The de Broglie wavelength

In summary, the de Broglie wavelength is a concept in quantum mechanics that describes the wavelength associated with a moving particle. It can be calculated using the equation λ = h/mv, and it shows that all particles have wave-like properties. This concept is related to the Heisenberg uncertainty principle, and can be observed in everyday objects, although it is typically too small to be detected.
  • #1
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The mass of an electron is 9.11*10^-31 kg. If the de Broglie wavelength for an electron in an hydrogen atom is 3.31*10^-10 m, how fast is the electron moving relative to the speed of light? The speed of light is 3.00*10^8 m/s.

here's what I did: i solved for velocity=6.626*10^-34J/(9.11*10^-31kg)(3.31*10^-10)
v=2.1974*10^-74
and i tried to gain the percent by dividing the speed of light by velocity.

where did i go wrong?
 
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  • #2
Your calculation is wrong. Don't just blindly do calculations. Think...does the number your calculator has spewed out actually make any sense? When it's something ridiculous like 10^-74 m/s, the answer is emphatically NO. Kind of slow for a particle, don't you think?

I get v = (0.00732)c
 
  • #3
plstevens said:
The mass of an electron is 9.11*10^-31 kg. If the de Broglie wavelength for an electron in an hydrogen atom is 3.31*10^-10 m, how fast is the electron moving relative to the speed of light? The speed of light is 3.00*10^8 m/s.

here's what I did: i solved for velocity=6.626*10^-34J/(9.11*10^-31kg)(3.31*10^-10)
v=2.1974*10^-74
and i tried to gain the percent by dividing the speed of light by velocity.

where did i go wrong?


how did u calculate... watch the exponents first...

the magnitude is 10^7 m/s...

[tex]\frac{6}{9\times3}\times\frac{10^{-34}}{10^{-31}\times10^{-10}}\approx\frac{2}{9}10^7 m/s[/tex]
this suggest us that it is better to treat the electron relativistically if we want to penetrate deep in its properties...
regards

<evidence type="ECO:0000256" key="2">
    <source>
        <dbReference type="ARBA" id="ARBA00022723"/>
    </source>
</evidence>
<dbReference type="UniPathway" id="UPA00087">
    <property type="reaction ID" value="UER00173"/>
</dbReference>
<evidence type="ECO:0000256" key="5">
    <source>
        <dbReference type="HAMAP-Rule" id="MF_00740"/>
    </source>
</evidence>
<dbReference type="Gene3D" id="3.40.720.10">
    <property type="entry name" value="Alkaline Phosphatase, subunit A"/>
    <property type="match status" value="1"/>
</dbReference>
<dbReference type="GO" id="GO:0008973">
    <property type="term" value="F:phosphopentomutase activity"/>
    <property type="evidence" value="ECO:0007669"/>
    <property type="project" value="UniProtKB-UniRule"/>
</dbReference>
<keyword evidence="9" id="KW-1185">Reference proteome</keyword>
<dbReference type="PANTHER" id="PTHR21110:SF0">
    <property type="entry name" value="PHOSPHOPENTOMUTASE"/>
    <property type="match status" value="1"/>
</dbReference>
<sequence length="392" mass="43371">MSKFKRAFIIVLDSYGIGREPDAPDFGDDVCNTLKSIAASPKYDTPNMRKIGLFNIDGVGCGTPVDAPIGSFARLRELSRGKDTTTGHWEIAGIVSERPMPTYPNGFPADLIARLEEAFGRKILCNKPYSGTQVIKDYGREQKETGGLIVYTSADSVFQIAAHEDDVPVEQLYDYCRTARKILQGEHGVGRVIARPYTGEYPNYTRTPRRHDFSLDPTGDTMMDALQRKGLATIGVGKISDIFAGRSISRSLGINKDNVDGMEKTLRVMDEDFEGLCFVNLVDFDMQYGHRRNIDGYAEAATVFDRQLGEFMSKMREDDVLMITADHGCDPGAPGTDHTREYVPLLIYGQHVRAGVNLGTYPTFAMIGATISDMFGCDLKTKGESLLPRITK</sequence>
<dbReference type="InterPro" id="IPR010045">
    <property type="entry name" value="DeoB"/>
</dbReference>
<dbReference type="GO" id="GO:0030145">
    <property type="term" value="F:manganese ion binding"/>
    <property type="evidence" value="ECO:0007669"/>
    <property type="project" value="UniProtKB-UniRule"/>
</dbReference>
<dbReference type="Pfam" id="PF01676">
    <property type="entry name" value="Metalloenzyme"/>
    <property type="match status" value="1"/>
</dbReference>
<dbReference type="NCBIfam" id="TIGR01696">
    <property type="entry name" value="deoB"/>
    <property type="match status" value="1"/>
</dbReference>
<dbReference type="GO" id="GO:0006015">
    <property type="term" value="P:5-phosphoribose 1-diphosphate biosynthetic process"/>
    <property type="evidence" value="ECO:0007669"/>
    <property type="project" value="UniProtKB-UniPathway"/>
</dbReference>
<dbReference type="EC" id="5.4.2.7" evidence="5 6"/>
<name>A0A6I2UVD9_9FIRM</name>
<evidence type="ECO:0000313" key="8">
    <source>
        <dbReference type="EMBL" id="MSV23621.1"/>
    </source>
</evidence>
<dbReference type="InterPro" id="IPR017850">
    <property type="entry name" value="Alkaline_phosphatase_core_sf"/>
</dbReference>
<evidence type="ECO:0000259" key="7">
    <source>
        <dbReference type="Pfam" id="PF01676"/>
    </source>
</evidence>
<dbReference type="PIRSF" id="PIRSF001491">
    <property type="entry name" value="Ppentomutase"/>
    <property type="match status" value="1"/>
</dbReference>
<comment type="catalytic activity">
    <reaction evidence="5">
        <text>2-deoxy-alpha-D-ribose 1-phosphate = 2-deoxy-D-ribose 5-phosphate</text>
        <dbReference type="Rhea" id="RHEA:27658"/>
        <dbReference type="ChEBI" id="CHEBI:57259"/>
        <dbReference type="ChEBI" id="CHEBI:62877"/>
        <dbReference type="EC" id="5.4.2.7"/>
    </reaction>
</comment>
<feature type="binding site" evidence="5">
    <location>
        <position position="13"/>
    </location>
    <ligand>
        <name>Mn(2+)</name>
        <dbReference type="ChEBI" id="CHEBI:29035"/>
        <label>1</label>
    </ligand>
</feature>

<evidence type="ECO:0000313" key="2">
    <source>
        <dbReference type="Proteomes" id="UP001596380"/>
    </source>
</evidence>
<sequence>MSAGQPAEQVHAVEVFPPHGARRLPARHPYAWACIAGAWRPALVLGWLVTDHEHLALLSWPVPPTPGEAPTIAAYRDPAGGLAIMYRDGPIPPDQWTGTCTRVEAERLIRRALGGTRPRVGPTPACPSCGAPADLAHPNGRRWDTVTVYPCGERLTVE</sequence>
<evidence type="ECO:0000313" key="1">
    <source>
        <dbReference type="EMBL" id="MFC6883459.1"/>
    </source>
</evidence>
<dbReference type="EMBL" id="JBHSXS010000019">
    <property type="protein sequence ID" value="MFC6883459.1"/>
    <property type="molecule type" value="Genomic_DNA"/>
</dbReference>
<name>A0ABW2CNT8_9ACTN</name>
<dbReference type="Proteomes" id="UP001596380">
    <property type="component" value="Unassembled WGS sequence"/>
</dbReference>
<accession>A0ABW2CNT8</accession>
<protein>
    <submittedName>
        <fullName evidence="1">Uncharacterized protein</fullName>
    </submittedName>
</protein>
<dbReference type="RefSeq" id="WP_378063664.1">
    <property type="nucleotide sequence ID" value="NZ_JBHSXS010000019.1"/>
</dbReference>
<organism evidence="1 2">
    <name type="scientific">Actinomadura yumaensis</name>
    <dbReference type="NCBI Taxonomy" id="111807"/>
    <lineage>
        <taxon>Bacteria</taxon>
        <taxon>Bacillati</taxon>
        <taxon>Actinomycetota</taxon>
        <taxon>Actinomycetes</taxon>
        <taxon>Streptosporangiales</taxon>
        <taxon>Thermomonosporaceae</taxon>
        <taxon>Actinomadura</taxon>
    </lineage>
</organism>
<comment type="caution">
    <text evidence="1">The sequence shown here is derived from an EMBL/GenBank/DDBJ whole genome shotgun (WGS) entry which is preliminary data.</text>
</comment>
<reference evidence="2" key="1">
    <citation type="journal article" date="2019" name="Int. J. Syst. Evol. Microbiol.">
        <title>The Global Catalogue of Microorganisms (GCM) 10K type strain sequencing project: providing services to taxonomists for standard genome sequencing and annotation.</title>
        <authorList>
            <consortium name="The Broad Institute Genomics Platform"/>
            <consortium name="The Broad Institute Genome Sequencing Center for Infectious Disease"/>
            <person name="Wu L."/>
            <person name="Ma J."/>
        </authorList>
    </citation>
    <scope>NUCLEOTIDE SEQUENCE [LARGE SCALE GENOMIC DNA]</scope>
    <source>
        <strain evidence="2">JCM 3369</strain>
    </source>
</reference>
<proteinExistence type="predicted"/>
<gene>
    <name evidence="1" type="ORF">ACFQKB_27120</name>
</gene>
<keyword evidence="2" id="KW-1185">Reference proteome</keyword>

marco
 
  • #4
thanx Dirac :)
 
  • #5
so hows do i get the percentage here's what I'm doing: 3.00*10^8 m/s /100 = 0.00732/x. x=2.4*10^8, but i know this isn't right so, what shall i do?
 
  • #6
I'm not sure what percentage you are talking about, since it's not mentioned in the original post.

For the velocity of the particle, I get:

[tex] v = 2.197 \times 10^6 \ \ \ \frac{\textrm{m}}{\textrm{s}} [/tex]

The question asks how fast the particle is moving relative to the speed of light. Well, their ratio is

[tex] \frac{v}{c} = \frac{2.197 \times 10^6 \ \ \ \textrm{m/s}}{3.00 \times 10^8 \ \ \ \textrm{m/s}} = 0.00732 [/tex]

So, expressed in units of the speed of light, the velocity is

[tex] v = 0.00732c [/tex]

The particle is moving at 0.00732 times the speed of light. Obviously, as a percentage, that's 0.732%. So I guess if you wanted to, you could say that the particle is moving at 0.732% of the speed of light. It's a completely equivalent statement though. It doesn't add any extra meaning.
 

What is the de Broglie wavelength?

The de Broglie wavelength is a concept in quantum mechanics that describes the wavelength associated with a moving particle. It is named after French physicist Louis de Broglie.

How is the de Broglie wavelength calculated?

The de Broglie wavelength can be calculated using the equation λ = h/mv, where λ is the de Broglie wavelength, h is Planck's constant, m is the mass of the particle, and v is its velocity.

What is the significance of the de Broglie wavelength?

The de Broglie wavelength is significant because it shows that all particles, including matter, have wave-like properties. This concept is a key aspect of quantum mechanics and helps explain the behavior of particles at the subatomic level.

How does the de Broglie wavelength relate to the Heisenberg uncertainty principle?

The de Broglie wavelength is related to the Heisenberg uncertainty principle, which states that it is impossible to know both the position and momentum of a particle with absolute certainty. This is because the de Broglie wavelength and momentum are inversely proportional, meaning that the more accurately we know the momentum of a particle, the less accurately we know its position.

Can the de Broglie wavelength be observed in everyday objects?

Yes, the de Broglie wavelength can be observed in everyday objects, but it is typically too small to be detected. However, in certain experiments, such as the double-slit experiment, the wave-like behavior of particles can be observed, including the de Broglie wavelength. This shows that the concept applies not just to subatomic particles, but to all matter.

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